The 10 Books That Changed My Life
These books changed the way I think, and because of that, I go back to them time and again.
There is something special about books. Whether they’re paper books, e-books, or even audiobooks — the book has power that few other pieces of media do.
Perhaps it’s the self-contained nature of the book that makes it so potentially powerful. It has clear boundaries that separate it from the swirling sea of information outside its covers. It seems to force us to take shelter in it — shelter from all the other information flying at us.
Here’s my list of 10 books that changed the way I think, and thus changed my life forever.
Getting Things Done: The Art of Stress-Free Productivity
By David Allen
I found this book right as I began my first office job out of grad school. I was a point in my life where I needed to decide what my career path was going to be. This book gave me a way of looking at my work and my life that pushed me to go well beyond “I just need to finish my work and go home”. If you let it, this book will change your approach to damn near everything. It provides a set of tools to achieve and maintain peace of mind. No joke.
Allen’s approach goes beyond just completing tasks. It’s about getting your mind clear of all the open loops that are weighing it down — and trust me, there are a lot more than you think. It’s as much a system for living as it is for working. It’s practical, well-written, and insightful.
Translation by Eknath Easwaran
The Dahammapada is one small book of the many books of the Buddhist canon. It is considered by many to be the best single source to capture the essence of Buddhism — regardless of the particular flavor of Buddhism that one may prefer. It’s short, divided into quickly-read chapters of verse, and they make a pocket version (which is super-handy).
It contains all sorts of tidbits of practical wisdom for living. At the center of it is advice on how to live a life with less disappointment, frustration, anger, and worry. It emphasizes just how much your own thoughts, feelings, and emotions can influence your days, and how your life goes. Whatever you’re going through, it’s you going through it, and even if you get help from someone else, your mind needs to be in the right place to really move forward. The Dhammapada provides some great advice on how to make that happen.
When Breath Becomes Air
By Paul Kalanithi, MD
There’s nothing to help you appreciate the life you have quite like the first-person account of what it’s like to die way too young. This book is a story written by a bright, young doctor who is given a death sentence in his early thirties, and must come to deal with it through writing.
Dr. Paul Kalanithi was a neurosurgeon at Stanford, but was steeped in philosophy, classics, religious studies, art, etc. This book is a memoir about his life as a thinker, a doctor, a husband, and a new father, up until his death at a young age from cancer. It’s a really great read — filled with profound thoughts on the bigger aspects of life. But it’s also filled with warm accounts of lessons learned by actually being there as people took their last breaths.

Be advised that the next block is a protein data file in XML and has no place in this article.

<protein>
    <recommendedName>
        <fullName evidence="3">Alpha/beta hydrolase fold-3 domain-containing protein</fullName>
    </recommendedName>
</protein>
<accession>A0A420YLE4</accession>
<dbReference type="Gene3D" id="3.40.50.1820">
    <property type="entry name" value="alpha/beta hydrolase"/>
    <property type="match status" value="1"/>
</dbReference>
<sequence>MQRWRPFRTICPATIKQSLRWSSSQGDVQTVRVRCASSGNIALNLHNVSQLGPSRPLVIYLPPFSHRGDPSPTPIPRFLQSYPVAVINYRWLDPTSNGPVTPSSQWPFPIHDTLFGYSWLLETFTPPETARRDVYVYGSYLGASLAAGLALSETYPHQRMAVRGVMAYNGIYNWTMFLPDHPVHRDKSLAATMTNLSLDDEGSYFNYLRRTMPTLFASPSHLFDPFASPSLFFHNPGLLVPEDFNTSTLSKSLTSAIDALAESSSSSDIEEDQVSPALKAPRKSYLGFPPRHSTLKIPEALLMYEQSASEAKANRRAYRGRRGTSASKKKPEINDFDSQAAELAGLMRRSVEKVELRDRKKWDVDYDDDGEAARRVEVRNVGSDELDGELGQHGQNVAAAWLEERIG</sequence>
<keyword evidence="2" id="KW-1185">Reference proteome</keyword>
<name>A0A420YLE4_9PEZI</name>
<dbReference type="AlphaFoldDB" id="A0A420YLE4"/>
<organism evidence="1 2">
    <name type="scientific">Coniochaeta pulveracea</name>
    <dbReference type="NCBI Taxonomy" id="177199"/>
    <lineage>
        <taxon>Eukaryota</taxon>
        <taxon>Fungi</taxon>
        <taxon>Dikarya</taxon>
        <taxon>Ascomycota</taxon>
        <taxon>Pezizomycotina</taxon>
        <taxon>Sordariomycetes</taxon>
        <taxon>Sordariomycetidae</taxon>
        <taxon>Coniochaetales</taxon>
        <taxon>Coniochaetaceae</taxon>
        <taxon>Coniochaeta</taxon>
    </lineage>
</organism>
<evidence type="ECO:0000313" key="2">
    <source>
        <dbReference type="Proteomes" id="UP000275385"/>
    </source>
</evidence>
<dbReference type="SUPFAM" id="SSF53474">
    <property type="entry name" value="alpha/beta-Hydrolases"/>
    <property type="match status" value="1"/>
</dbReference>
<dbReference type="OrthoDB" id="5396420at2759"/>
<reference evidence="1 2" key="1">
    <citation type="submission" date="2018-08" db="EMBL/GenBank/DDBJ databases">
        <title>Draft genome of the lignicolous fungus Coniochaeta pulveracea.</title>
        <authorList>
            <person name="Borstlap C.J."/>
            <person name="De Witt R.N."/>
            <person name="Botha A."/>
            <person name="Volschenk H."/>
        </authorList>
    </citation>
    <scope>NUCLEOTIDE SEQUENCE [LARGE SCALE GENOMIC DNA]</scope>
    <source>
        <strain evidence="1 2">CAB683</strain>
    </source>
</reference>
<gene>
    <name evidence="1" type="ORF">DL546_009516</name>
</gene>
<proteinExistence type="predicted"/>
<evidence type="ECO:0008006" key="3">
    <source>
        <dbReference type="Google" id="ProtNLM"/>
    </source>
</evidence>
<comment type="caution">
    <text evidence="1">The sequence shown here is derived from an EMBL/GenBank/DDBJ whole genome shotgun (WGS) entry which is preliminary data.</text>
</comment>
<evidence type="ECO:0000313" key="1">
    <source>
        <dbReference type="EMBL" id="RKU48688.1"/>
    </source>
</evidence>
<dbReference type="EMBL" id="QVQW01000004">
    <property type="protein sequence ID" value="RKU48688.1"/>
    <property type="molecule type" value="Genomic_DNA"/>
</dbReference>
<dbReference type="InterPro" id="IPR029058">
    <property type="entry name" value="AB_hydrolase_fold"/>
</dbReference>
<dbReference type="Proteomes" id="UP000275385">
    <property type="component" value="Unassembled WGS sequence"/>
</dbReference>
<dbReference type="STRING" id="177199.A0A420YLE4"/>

While Kalanithi’s own account of his journey toward death is moving, my usually stone cold heart was nearly melted by the epilogue. In it, his wife, Lucy, picks up where Paul left off — when he became too ill to even write. She lays out in heart-breaking detail his last days and moments of life. It is gripping, but told in such a way that you really feel what it must be like to be in your final moments of life. It’s a fantastic book.
The Tao Te Ching
by Lao Tzu (various translations exist)
I go back to this book again and again, and I find something new and helpful every time I do. It’s a short book of just over 80 small chapters, but each of them leaves you with something to chew on, and a different way to approach your day. I often make a habit of reading one chapter per day in the morning, just to give my day a jump start of fresh thinking.
Translations of this work can vary greatly, due in large part because of the language gap between old Chinese and modern English. But in a way, that’s part of what makes this book so good. You can catch a glimpse of what the book is hinting at — even if the wording is quite different from translation to translation. I recommend the translation by Thomas Cleary, but there are plenty of good ones out there.
Essentialism: The Disciplined Pursuit of Less
By Greg McKeown
I first read this book as I began to give up the ghost on becoming an academic, and it helped me come to grips with my new career path. I credit it with helping to slow my roll, and focus on sifting through all the noise to find the signal. I am sure that it will do the same for anyone else who chooses to read it.